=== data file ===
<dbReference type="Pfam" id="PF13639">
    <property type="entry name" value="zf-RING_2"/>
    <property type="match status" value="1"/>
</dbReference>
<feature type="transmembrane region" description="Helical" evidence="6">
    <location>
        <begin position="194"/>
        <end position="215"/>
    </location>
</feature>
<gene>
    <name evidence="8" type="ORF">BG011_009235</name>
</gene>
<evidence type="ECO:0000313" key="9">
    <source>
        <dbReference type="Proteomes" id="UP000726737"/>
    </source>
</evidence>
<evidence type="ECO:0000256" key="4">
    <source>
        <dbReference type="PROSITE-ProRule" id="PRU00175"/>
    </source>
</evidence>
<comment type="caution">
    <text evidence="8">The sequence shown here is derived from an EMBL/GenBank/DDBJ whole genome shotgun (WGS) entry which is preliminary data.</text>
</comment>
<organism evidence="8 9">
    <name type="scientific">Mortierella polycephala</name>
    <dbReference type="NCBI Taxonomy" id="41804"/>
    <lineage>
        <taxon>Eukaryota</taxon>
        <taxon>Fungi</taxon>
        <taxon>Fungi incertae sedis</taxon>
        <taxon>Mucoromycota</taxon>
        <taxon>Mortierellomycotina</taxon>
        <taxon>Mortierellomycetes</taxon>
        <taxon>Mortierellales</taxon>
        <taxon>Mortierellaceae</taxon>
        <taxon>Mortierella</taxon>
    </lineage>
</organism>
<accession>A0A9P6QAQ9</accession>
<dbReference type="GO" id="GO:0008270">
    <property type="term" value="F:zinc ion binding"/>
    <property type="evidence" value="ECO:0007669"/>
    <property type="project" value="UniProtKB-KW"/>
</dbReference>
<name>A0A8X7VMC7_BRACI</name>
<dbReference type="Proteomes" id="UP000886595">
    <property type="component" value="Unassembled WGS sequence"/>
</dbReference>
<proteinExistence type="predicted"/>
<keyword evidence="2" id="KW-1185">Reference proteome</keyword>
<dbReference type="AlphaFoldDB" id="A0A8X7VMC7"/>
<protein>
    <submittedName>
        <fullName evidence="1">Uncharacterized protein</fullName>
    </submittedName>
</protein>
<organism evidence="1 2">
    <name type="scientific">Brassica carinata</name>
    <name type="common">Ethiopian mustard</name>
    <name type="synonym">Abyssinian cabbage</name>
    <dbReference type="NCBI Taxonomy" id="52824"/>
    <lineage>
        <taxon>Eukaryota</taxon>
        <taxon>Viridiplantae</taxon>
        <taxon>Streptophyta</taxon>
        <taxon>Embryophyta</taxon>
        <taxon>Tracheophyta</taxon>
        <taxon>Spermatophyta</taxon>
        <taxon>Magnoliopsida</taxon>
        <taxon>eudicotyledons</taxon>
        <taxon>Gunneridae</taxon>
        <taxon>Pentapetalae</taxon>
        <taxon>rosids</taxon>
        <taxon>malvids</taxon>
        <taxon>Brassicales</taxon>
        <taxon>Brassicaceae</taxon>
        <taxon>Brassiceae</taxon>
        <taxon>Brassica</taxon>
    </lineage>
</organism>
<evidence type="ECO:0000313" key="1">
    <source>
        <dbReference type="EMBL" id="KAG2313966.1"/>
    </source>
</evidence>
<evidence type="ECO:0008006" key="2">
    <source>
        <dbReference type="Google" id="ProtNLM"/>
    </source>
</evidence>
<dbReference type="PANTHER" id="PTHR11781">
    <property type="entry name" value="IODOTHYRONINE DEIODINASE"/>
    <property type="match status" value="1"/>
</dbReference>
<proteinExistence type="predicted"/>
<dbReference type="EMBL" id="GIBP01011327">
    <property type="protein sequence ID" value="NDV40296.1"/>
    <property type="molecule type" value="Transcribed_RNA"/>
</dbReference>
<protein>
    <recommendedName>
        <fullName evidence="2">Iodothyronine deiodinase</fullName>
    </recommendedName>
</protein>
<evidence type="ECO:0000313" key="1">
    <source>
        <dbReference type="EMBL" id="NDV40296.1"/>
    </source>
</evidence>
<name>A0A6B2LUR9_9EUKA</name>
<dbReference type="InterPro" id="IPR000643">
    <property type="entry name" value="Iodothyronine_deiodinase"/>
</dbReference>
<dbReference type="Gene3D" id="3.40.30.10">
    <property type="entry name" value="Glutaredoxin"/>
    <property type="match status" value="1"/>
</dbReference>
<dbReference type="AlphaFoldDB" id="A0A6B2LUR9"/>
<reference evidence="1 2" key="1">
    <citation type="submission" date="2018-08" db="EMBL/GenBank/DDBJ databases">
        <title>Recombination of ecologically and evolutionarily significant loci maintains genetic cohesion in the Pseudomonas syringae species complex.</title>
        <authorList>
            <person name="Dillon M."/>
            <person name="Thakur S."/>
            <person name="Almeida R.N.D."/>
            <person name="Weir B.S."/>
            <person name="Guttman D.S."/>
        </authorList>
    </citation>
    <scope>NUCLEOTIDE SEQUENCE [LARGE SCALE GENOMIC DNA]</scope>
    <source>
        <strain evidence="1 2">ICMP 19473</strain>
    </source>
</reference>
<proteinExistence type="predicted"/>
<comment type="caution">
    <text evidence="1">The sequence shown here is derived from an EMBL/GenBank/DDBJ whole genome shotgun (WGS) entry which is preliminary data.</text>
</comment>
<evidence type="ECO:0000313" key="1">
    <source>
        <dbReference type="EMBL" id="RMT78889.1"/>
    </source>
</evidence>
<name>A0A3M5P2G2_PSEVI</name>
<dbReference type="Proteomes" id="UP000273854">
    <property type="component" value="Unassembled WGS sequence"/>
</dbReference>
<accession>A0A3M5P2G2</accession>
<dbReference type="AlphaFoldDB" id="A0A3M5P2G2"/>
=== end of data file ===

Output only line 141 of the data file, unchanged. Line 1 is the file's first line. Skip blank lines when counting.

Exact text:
</comment>